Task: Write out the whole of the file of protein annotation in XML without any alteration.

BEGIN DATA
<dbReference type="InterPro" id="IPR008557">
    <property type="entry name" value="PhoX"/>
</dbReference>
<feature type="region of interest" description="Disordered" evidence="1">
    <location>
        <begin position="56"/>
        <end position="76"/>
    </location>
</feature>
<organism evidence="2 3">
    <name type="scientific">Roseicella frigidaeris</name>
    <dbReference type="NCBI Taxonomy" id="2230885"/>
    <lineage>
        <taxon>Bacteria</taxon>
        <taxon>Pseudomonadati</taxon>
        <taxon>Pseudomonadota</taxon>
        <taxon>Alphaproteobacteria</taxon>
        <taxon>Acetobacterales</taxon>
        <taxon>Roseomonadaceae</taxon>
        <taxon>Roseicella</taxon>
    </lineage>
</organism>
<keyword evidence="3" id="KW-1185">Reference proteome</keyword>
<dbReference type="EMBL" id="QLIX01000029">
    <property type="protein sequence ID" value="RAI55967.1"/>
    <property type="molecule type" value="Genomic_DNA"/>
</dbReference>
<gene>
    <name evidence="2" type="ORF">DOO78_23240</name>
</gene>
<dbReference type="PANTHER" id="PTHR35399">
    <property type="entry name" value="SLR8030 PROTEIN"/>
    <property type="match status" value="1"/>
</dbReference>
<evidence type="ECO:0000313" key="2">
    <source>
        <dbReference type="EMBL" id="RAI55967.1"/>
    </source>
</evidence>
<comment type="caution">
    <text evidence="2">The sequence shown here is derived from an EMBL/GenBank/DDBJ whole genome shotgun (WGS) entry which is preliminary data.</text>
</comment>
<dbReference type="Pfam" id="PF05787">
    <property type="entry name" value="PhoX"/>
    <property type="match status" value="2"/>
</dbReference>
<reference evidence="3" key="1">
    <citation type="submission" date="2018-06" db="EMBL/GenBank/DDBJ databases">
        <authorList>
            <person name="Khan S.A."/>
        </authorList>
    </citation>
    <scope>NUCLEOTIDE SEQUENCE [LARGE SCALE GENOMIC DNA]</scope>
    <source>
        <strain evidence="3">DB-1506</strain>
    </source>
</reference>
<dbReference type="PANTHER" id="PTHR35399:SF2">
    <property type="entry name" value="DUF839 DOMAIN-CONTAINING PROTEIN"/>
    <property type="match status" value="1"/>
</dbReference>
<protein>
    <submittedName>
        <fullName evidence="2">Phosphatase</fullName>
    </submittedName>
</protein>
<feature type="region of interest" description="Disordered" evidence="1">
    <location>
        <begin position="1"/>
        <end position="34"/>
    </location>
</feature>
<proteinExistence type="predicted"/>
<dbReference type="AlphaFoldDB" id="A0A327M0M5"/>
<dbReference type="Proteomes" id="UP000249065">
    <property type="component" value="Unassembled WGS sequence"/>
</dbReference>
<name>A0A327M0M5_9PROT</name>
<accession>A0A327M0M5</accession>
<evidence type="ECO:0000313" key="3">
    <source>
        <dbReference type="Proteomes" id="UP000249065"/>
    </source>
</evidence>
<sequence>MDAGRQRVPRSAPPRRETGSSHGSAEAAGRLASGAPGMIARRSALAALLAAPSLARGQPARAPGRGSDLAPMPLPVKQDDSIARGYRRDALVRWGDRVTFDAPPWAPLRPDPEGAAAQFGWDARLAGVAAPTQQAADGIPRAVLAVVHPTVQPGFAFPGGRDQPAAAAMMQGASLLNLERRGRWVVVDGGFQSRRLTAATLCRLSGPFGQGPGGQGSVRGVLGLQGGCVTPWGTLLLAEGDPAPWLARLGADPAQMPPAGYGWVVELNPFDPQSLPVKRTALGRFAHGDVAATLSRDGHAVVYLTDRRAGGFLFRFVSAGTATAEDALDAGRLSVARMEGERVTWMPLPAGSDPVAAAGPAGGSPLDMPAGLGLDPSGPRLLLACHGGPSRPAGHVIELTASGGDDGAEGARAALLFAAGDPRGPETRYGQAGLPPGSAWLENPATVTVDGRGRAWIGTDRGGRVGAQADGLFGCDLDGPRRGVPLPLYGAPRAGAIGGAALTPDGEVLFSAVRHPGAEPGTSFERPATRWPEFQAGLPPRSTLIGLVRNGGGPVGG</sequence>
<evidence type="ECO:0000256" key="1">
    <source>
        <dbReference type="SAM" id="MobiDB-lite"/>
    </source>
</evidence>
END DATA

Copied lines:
<dbReference type="InterPro" id="IPR008557">
    <property type="entry name" value="PhoX"/>
</dbReference>
<feature type="region of interest" description="Disordered" evidence="1">
    <location>
        <begin position="56"/>
        <end position="76"/>
    </location>
</feature>
<organism evidence="2 3">
    <name type="scientific">Roseicella frigidaeris</name>
    <dbReference type="NCBI Taxonomy" id="2230885"/>
    <lineage>
        <taxon>Bacteria</taxon>
        <taxon>Pseudomonadati</taxon>
        <taxon>Pseudomonadota</taxon>
        <taxon>Alphaproteobacteria</taxon>
        <taxon>Acetobacterales</taxon>
        <taxon>Roseomonadaceae</taxon>
        <taxon>Roseicella</taxon>
    </lineage>
</organism>
<keyword evidence="3" id="KW-1185">Reference proteome</keyword>
<dbReference type="EMBL" id="QLIX01000029">
    <property type="protein sequence ID" value="RAI55967.1"/>
    <property type="molecule type" value="Genomic_DNA"/>
</dbReference>
<gene>
    <name evidence="2" type="ORF">DOO78_23240</name>
</gene>
<dbReference type="PANTHER" id="PTHR35399">
    <property type="entry name" value="SLR8030 PROTEIN"/>
    <property type="match status" value="1"/>
</dbReference>
<evidence type="ECO:0000313" key="2">
    <source>
        <dbReference type="EMBL" id="RAI55967.1"/>
    </source>
</evidence>
<comment type="caution">
    <text evidence="2">The sequence shown here is derived from an EMBL/GenBank/DDBJ whole genome shotgun (WGS) entry which is preliminary data.</text>
</comment>
<dbReference type="Pfam" id="PF05787">
    <property type="entry name" value="PhoX"/>
    <property type="match status" value="2"/>
</dbReference>
<reference evidence="3" key="1">
    <citation type="submission" date="2018-06" db="EMBL/GenBank/DDBJ databases">
        <authorList>
            <person name="Khan S.A."/>
        </authorList>
    </citation>
    <scope>NUCLEOTIDE SEQUENCE [LARGE SCALE GENOMIC DNA]</scope>
    <source>
        <strain evidence="3">DB-1506</strain>
    </source>
</reference>
<dbReference type="PANTHER" id="PTHR35399:SF2">
    <property type="entry name" value="DUF839 DOMAIN-CONTAINING PROTEIN"/>
    <property type="match status" value="1"/>
</dbReference>
<protein>
    <submittedName>
        <fullName evidence="2">Phosphatase</fullName>
    </submittedName>
</protein>
<feature type="region of interest" description="Disordered" evidence="1">
    <location>
        <begin position="1"/>
        <end position="34"/>
    </location>
</feature>
<proteinExistence type="predicted"/>
<dbReference type="AlphaFoldDB" id="A0A327M0M5"/>
<dbReference type="Proteomes" id="UP000249065">
    <property type="component" value="Unassembled WGS sequence"/>
</dbReference>
<name>A0A327M0M5_9PROT</name>
<accession>A0A327M0M5</accession>
<evidence type="ECO:0000313" key="3">
    <source>
        <dbReference type="Proteomes" id="UP000249065"/>
    </source>
</evidence>
<sequence>MDAGRQRVPRSAPPRRETGSSHGSAEAAGRLASGAPGMIARRSALAALLAAPSLARGQPARAPGRGSDLAPMPLPVKQDDSIARGYRRDALVRWGDRVTFDAPPWAPLRPDPEGAAAQFGWDARLAGVAAPTQQAADGIPRAVLAVVHPTVQPGFAFPGGRDQPAAAAMMQGASLLNLERRGRWVVVDGGFQSRRLTAATLCRLSGPFGQGPGGQGSVRGVLGLQGGCVTPWGTLLLAEGDPAPWLARLGADPAQMPPAGYGWVVELNPFDPQSLPVKRTALGRFAHGDVAATLSRDGHAVVYLTDRRAGGFLFRFVSAGTATAEDALDAGRLSVARMEGERVTWMPLPAGSDPVAAAGPAGGSPLDMPAGLGLDPSGPRLLLACHGGPSRPAGHVIELTASGGDDGAEGARAALLFAAGDPRGPETRYGQAGLPPGSAWLENPATVTVDGRGRAWIGTDRGGRVGAQADGLFGCDLDGPRRGVPLPLYGAPRAGAIGGAALTPDGEVLFSAVRHPGAEPGTSFERPATRWPEFQAGLPPRSTLIGLVRNGGGPVGG</sequence>
<evidence type="ECO:0000256" key="1">
    <source>
        <dbReference type="SAM" id="MobiDB-lite"/>
    </source>
</evidence>